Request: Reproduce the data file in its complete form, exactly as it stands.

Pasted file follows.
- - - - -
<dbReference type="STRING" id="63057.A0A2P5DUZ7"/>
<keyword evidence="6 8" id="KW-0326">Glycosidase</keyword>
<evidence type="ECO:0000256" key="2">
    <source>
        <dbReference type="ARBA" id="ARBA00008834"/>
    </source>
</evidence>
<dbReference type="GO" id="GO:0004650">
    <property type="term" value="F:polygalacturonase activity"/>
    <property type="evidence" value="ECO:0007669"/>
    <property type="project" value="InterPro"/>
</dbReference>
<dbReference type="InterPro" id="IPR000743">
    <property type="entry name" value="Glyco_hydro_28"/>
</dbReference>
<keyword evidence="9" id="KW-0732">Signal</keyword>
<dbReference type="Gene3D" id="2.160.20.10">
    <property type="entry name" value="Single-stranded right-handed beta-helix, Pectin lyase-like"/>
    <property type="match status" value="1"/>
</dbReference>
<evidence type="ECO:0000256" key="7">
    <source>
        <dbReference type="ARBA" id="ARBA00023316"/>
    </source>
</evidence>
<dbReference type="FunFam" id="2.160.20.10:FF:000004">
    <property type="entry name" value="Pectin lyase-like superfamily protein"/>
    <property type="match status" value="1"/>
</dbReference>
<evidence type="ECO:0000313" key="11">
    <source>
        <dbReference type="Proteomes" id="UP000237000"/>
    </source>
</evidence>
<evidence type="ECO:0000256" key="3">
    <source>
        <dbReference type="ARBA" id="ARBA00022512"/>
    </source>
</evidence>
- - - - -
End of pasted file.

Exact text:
<dbReference type="STRING" id="63057.A0A2P5DUZ7"/>
<keyword evidence="6 8" id="KW-0326">Glycosidase</keyword>
<evidence type="ECO:0000256" key="2">
    <source>
        <dbReference type="ARBA" id="ARBA00008834"/>
    </source>
</evidence>
<dbReference type="GO" id="GO:0004650">
    <property type="term" value="F:polygalacturonase activity"/>
    <property type="evidence" value="ECO:0007669"/>
    <property type="project" value="InterPro"/>
</dbReference>
<dbReference type="InterPro" id="IPR000743">
    <property type="entry name" value="Glyco_hydro_28"/>
</dbReference>
<keyword evidence="9" id="KW-0732">Signal</keyword>
<dbReference type="Gene3D" id="2.160.20.10">
    <property type="entry name" value="Single-stranded right-handed beta-helix, Pectin lyase-like"/>
    <property type="match status" value="1"/>
</dbReference>
<evidence type="ECO:0000256" key="7">
    <source>
        <dbReference type="ARBA" id="ARBA00023316"/>
    </source>
</evidence>
<dbReference type="FunFam" id="2.160.20.10:FF:000004">
    <property type="entry name" value="Pectin lyase-like superfamily protein"/>
    <property type="match status" value="1"/>
</dbReference>
<evidence type="ECO:0000313" key="11">
    <source>
        <dbReference type="Proteomes" id="UP000237000"/>
    </source>
</evidence>
<evidence type="ECO:0000256" key="3">
    <source>
        <dbReference type="ARBA" id="ARBA00022512"/>
    </source>
</evidence>